Intended for healthcare professionals


Many NSAID users who bleed don't know when to stop

BMJ 1998; 316 doi: (Published 14 February 1998) Cite this as: BMJ 1998;316:492

Uncomprehending “adherence” is dangerous

  1. Andrew Herxheimer (Andrew_Herxheimer{at}, Advisera
  1. a Health Action International—Europe, 9 Park Crescent, London N3 2NL

    Upper gastrointestinal bleeding and perforation are common and serious adverse effects of non-steroidal anti-inflammatory drugs. About a third of all ulcer bleeding in older people is associated with these drugs1 2; the same may apply to perforation. The most important predisposing influences are the type and dose of drug (and use of two non-steroidal anti-inflammatory agents together), which can increase the risk up to 20-fold. Other risk factors include prior ulcer,3 anticoagulants, systemic corticosteroids,4 smoking,5 alcohol consumption,6 and old age.1 3 Some of these are independent, so that treatment with non-steroidal anti-inflammatory drugs increases an already high risk. As we look for ways of lowering the risk of bleeding in patients using non-steroid anti-inflammatory drugs, an ingenious investigation from Newcastle offers a new lead.6

    Wynne and Long studied 50 consecutive patients admitted to hospital with an acute gastrointestinal bleed who had taken any of four commonly used non-steroidal anti-inflammatory drugs in the preceding three days and 100 controls from local practices—matched for age, sex, drug, and dosage—who had not bled.6 All patients were visited at home by a nurse to assess their knowledge of their arthritis treatment. The nurse asked whether the patients had received any information about possible side effects of the drug, if so from where, and what they had been advised to do if side effects occurred. She asked the index patients, “Did you have any stomach problems, such as indigestion or pain before your stomach bleed?” and the controls, “Have you had any stomach problems, such as indigestion or pain?” The nurse also asked the patients to estimate how much of the prescribed dose they actually took and, if it was less than prescribed, why so.

    It turned out not only that the patients who had bled into the gut knew less about the side effects of their drugs or what to do when they occurred than did the controls but also that they stuck more closely to the prescribed dosage. Fewer index patients (16%) than controls (41%) remembered having been told of the potential side effects or about what to do if they developed an adverse effect (4% v 21%). “Full compliance” was commoner among the index patients (96%) than among the controls (70%). Furthermore, 18 (36%) of the index patients had had epigastric pain before the bleed and all but two had continued to take the drug, whereas only 15 (15%) of the controls had had dyspepsia, of whom 10 had reduced their intake.

    Perhaps this study should be interpreted cautiously: it was fairly small; patients with a complication may be more likely to claim that they were inadequately warned; and dyspepsia is widely accepted to be a poor guide to ulceration—though this has not been critically examined in relation to use of non-steroidal anti-inflammatory drugs. Nevertheless, it looks as if ignorance about side effects led to failure to recognise warning symptoms and to inappropriate compliance. Ten of the 16 patients who had pain but continued their drug and bled might not have bled if they had stopped the drug at once. Ten bleeds fewer out of 50 would be a useful reduction.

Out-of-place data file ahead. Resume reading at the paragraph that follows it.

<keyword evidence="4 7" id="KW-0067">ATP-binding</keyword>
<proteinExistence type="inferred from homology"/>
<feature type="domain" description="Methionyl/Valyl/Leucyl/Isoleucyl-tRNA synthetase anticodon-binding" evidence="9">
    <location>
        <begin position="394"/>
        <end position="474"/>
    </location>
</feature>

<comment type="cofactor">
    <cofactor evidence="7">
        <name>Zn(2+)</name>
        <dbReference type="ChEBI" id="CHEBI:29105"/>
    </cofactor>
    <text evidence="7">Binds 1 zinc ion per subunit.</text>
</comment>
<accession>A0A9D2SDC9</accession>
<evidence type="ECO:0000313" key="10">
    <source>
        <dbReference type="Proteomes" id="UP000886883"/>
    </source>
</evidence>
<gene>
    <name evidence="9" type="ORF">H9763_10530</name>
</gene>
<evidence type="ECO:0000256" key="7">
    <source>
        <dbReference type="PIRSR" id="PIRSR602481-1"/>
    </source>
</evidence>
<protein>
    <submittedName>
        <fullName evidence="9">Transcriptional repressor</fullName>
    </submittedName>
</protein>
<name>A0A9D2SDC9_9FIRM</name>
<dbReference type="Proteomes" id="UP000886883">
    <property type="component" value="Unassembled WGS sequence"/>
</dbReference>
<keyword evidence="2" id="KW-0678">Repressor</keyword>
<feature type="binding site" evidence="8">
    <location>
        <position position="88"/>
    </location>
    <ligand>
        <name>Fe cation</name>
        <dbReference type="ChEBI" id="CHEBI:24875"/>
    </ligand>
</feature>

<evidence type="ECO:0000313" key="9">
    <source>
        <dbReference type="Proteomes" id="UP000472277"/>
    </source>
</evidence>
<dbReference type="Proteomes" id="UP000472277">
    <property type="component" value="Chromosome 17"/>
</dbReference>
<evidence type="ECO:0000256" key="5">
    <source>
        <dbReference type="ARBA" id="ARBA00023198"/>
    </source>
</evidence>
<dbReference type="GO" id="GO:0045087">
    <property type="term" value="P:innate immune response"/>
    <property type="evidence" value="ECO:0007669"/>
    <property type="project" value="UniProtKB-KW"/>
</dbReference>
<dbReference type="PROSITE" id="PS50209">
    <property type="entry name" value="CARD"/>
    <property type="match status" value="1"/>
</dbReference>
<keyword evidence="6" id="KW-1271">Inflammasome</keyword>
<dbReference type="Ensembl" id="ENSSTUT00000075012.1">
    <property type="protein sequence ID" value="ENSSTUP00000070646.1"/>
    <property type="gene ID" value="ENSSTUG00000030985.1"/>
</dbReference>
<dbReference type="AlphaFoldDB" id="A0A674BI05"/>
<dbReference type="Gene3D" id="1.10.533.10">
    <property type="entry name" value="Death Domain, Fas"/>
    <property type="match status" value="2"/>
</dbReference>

As the authors say, we need effective methods of increasing patients' knowledge and understanding of side effects—and this applies not only to non-steroidal anti-inflammatory drugs. In particular we must try to ensure that patients and doctors share the same goals in medicine taking and move from compliance to concordance.7 8 Establishing what works best will take time and effort. But for a start, whenever doctors, pharmacists, and nurses see a patient who is using a non-steroidal anti-inflammatory drug they could check whether the patient understands two things. Firstly, they should understand that the drug is for symptomatic relief and should be used only when arthritic pain or inflammation is troublesome. Some patients with severe rheumatoid arthritis may have to take the drug all the time, but most others do not. Prescribers and patients should not aim at complete relief by using high doses because this increases the risk of damaging the gut; they should accept partial relief. Secondly, they should know that stomach pain or indigestion is a signal to stop taking the drug if possible; if this is not possible, they and the doctor should consider whether to reduce the dose.

    Of 21 patient information leaflets for oral non-steroidal anti-inflammatory drugs, nine tell the patient to stop taking the drug if such symptoms occur; the others say “tell your doctor” or something similar.* The points about symptomatic relief and using moderate doses whenever possible are almost completely absent. The Medicines Control Agency should insist that the leaflets are clear and consistent on these points.


    • * I did the survey in spring 1997 and I thank Andrew King and David Scott for obtaining leaflets not in the ABPI Compendium of Patient Information Leaflets 1996-97.


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